These aren’t just cute or clever expressions. Science is proving these to be very accurate. The problem is, we often disregard these signals in favor of the head brain’s “thinking” feedback.
Facts are, many times what we are “thinking” is actually input from our other brains. And that causes us conflict. We don't know how to process the information coming from the other brains. Mainly because we tend to discount “feelings” in favor of logic.
Thomas Stanley, author of The Millionaire Mind, calls this “Big brains, no bucks.” In other words, some of the world’s most successful people are so because they rely on their other brains more than unsuccessful people.
For instance, George Soros, billionaire investor, decides to change his market positions because he “feels opportunity in his back.”
So what … does all this mean to you? How can you use this idea of multiple brains to do more, get more, and be more?
It’s actually quite simple. You need to push the head brain aside a little more often and listen to your heart, gut, and spine instead. When making decisions or considering what to do in a situation, be aware of all your thoughts and feelings. Are some not “logical”? Could they be coming from your heart, gut, or spine?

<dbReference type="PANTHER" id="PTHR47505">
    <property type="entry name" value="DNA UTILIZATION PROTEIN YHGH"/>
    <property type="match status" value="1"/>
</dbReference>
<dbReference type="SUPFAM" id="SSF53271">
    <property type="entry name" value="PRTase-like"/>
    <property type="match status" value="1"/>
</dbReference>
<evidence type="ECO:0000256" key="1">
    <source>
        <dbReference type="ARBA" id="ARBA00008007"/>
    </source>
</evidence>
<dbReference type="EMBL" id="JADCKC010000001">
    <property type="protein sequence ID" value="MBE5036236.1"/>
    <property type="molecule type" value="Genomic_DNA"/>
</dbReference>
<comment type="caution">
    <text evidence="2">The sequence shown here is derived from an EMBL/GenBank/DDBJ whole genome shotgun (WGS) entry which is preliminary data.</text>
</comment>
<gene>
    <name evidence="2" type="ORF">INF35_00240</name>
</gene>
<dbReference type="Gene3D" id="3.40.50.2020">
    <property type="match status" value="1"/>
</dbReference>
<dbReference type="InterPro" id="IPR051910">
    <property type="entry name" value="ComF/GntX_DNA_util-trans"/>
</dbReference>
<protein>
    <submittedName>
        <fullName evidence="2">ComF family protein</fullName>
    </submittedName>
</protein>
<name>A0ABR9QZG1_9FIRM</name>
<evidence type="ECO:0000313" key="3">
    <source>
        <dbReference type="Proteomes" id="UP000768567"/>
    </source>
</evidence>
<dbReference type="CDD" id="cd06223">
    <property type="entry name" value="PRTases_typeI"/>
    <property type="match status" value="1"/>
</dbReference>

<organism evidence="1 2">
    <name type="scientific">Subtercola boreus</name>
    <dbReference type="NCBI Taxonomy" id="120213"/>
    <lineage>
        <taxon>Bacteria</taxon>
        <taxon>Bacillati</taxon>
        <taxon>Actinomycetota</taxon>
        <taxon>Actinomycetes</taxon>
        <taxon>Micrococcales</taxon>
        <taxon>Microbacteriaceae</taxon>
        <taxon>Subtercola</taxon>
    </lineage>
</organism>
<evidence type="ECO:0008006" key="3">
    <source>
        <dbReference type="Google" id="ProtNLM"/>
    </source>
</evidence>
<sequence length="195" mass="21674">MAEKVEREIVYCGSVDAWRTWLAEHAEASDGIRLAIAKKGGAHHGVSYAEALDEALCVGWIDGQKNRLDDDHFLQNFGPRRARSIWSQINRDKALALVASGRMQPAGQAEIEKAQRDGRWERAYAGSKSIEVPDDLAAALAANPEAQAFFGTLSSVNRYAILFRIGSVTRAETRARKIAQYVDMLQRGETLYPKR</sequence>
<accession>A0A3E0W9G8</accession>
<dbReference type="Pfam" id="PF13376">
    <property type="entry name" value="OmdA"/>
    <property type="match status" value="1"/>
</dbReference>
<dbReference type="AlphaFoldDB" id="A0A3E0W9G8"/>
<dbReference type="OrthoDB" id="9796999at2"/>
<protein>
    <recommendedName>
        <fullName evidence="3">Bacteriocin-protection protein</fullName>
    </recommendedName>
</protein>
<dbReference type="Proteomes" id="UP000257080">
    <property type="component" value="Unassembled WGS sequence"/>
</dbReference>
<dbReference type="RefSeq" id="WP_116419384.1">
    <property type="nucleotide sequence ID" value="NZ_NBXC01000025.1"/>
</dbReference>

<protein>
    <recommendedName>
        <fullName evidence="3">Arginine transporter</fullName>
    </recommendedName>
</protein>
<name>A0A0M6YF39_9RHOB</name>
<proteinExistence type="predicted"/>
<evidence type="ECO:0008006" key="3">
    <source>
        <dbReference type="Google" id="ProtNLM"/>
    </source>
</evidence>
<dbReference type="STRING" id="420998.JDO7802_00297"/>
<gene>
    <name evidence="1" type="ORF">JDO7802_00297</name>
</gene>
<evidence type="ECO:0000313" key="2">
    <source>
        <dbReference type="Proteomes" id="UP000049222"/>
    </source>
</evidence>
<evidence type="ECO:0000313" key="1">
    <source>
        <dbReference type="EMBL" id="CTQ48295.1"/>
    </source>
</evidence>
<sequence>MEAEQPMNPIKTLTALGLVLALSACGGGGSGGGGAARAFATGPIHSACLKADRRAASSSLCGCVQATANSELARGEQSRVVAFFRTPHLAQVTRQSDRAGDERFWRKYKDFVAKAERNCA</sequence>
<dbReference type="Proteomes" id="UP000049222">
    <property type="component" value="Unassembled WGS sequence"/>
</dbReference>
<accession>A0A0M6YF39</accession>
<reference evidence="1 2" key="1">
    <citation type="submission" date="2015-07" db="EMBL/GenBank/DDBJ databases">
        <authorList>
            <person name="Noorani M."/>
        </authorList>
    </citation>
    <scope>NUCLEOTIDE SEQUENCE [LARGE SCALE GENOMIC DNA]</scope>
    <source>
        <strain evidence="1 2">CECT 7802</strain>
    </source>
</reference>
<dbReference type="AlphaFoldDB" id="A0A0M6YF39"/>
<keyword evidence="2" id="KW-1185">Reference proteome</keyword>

A good way to practice this is with object writing as described in fellow writer Cindy Cyr’s article, “Ten Minutes to Better, Faster Writing.”
Then, the hard part. Take a few “risks” and just follow the instructions or prompting from the other three brains. What I’ve found is that with practice, you can build the strength of these brains … quickly.
Got a gut feeling about that client — good or bad? Follow it despite any other logic and see what happens.
Is your heart telling you to tell a certain story a certain way in your writing, but the head says that’s irrational? Follow the heart and then use the head to track what happens.
For example, a few years ago, I was called on to write a promotion for a book for AWAI. At the time, I was relatively unknown and a rookie writer at best. However, I wanted to tell my story in my voice. My heart told me this was the right approach and it would reach people the way logic can’t, even though my head told me no one knows who you are and they won't care.